Date of Award

12-2005

Degree Name

Master of Arts

Department

Health, Physical Education & Recreation

First Advisor

Dr. Christopher C. Cheatham

Second Advisor

Dr. Timothy J. Michael

Third Advisor

Dr. Michael G. Miller

Access Setting

Masters Thesis-Open Access

Abstract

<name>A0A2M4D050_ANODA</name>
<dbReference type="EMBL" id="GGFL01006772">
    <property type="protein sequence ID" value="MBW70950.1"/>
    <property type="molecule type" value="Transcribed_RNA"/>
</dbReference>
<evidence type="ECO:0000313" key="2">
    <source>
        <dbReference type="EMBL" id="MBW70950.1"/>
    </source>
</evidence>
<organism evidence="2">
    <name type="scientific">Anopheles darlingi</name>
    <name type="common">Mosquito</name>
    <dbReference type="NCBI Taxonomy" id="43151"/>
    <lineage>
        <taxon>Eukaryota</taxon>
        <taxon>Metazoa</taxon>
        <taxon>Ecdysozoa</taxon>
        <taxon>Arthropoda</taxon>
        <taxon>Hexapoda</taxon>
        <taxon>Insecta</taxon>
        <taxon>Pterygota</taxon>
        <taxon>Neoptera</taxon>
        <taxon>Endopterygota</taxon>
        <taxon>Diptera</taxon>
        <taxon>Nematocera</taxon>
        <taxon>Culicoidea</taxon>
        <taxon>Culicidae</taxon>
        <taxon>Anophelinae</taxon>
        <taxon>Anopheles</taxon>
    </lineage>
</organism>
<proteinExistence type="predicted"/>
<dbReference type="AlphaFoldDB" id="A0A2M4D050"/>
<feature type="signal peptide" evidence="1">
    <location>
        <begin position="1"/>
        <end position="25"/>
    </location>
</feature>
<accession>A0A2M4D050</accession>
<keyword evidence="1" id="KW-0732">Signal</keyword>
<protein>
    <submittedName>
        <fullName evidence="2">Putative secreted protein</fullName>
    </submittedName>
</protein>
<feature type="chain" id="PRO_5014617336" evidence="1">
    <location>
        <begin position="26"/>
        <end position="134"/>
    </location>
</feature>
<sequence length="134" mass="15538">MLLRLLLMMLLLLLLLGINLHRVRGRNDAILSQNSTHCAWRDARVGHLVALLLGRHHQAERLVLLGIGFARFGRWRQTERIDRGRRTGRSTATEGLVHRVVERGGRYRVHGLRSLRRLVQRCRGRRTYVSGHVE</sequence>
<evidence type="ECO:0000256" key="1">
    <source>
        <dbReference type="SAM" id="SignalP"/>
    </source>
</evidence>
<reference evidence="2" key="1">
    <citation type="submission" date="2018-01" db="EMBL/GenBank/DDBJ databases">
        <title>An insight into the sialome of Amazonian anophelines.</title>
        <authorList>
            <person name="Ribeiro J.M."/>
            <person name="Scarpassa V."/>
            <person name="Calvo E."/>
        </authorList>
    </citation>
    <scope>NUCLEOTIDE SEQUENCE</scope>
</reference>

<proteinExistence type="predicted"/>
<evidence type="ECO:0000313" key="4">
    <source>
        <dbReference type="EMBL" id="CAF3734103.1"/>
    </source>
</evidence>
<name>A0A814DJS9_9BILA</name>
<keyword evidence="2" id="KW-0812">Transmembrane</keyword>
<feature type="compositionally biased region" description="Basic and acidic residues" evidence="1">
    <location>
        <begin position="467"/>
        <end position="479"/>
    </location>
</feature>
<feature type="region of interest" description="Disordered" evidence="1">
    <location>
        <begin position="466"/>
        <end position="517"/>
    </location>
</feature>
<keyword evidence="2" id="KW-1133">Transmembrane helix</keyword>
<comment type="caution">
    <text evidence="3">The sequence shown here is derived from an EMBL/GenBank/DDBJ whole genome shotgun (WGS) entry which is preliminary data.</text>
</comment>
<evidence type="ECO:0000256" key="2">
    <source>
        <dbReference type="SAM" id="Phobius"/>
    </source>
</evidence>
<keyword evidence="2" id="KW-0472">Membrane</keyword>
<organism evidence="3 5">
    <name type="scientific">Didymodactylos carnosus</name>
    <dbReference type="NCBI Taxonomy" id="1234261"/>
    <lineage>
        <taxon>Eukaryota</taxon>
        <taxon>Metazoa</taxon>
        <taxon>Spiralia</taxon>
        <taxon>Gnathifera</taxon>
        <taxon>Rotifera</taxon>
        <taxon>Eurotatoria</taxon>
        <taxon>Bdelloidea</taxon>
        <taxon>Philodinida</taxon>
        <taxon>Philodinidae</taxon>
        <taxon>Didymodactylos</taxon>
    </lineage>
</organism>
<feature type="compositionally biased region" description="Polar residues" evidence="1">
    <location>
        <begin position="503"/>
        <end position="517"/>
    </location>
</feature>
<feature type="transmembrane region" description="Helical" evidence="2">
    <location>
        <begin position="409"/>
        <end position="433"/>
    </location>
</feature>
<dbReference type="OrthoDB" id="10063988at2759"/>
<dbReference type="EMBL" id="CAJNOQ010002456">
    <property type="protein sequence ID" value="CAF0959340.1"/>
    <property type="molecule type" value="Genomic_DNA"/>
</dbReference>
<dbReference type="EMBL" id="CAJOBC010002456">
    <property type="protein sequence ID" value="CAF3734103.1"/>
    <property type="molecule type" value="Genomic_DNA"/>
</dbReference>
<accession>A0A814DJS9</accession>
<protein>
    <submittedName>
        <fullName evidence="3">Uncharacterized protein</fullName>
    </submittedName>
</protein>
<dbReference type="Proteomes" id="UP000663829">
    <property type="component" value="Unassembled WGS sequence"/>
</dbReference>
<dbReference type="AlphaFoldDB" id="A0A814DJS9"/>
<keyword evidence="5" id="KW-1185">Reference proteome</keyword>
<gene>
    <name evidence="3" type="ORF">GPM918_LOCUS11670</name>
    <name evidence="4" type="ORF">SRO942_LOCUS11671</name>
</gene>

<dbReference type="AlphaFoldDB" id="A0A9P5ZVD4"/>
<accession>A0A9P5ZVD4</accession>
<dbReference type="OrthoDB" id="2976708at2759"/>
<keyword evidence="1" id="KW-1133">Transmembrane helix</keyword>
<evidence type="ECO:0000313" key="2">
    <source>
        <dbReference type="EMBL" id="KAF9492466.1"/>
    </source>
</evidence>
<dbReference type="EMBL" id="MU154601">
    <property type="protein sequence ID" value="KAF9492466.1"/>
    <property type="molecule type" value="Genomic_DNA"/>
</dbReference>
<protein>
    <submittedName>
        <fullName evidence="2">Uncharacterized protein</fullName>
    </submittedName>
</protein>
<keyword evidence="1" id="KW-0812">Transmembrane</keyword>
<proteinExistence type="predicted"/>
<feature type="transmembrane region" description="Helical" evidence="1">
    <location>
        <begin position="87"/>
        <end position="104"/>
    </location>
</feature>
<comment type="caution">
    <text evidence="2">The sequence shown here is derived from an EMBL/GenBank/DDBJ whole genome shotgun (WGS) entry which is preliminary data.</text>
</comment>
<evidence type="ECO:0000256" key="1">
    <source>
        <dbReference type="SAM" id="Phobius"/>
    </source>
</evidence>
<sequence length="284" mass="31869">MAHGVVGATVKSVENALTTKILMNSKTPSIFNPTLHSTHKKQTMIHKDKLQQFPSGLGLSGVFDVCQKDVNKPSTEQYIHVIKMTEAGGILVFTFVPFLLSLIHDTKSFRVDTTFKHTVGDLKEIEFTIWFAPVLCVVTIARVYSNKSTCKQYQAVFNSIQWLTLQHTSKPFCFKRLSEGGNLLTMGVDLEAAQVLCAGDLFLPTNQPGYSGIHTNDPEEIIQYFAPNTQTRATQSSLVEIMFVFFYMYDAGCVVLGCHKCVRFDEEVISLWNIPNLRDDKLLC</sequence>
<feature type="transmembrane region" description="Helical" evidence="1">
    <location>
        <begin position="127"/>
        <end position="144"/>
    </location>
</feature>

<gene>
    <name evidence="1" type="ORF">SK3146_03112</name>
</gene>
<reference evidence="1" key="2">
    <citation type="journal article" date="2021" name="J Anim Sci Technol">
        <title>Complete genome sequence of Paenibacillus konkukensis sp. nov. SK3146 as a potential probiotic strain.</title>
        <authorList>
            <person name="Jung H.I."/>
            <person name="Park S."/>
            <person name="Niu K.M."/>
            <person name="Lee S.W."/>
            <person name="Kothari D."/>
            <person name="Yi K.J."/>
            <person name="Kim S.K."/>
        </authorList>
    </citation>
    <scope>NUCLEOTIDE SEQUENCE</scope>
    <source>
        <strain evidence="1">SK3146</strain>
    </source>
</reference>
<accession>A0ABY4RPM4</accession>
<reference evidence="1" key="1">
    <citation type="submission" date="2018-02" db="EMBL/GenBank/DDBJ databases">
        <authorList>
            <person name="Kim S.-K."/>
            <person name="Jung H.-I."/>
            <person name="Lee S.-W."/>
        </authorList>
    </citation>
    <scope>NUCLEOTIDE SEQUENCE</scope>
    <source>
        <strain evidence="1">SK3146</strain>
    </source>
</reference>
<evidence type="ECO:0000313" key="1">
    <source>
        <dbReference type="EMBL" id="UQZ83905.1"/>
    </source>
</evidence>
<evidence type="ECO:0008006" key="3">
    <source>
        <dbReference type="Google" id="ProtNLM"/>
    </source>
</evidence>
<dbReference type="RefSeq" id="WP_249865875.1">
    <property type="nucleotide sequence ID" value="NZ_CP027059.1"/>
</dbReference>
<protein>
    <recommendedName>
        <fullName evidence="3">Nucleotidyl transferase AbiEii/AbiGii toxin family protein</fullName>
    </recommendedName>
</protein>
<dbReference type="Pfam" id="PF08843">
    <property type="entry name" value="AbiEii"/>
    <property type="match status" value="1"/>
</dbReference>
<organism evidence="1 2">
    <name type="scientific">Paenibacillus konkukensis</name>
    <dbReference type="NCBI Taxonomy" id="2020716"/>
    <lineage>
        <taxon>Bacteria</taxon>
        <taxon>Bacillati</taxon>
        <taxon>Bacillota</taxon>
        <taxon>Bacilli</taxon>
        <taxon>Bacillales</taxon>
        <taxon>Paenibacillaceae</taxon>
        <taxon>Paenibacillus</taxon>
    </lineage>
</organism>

The purpose of this study was to examine the exercise variables of intensity and duration in relation to PV expansion during an acute bout of exercise, when the total amount of work performed was kept constant. Six male subjects completed a maximal graded exercise test and three two-day experimental trials. During the experimental trials, each subject performed one of three exercise protocols on a cycle ergometer: 50% VO2peak (60 minutes), 65% VO2peak (45 minutes), and 80% VO2peak (30 minutes). Measurements of hematocrit, hemoglobin, and serum albumin and total protein concentrations were obtained before exercise (BASE), immediately post-exercise (Post-EX), 2-hours post-exercise (2-hr REC), and 24-hours post-exercise (24-hr REC). Although none of the protocols resulted in PV expansion 24-hr post-exercise, the highest intensity/shortest duration protocol (80% VO2peak) resulted in the greatest recovery in PV after the post-exercise decline and the 65% and 80% VO2peak protocols resulted in the greatest increase in serum albumin concentration from Post-Ex to 24-hr REC. This data suggests that higher intensity exercise may result in a more beneficial PV response compared to lower intensity exercise even when the total amount of work is kept constant.

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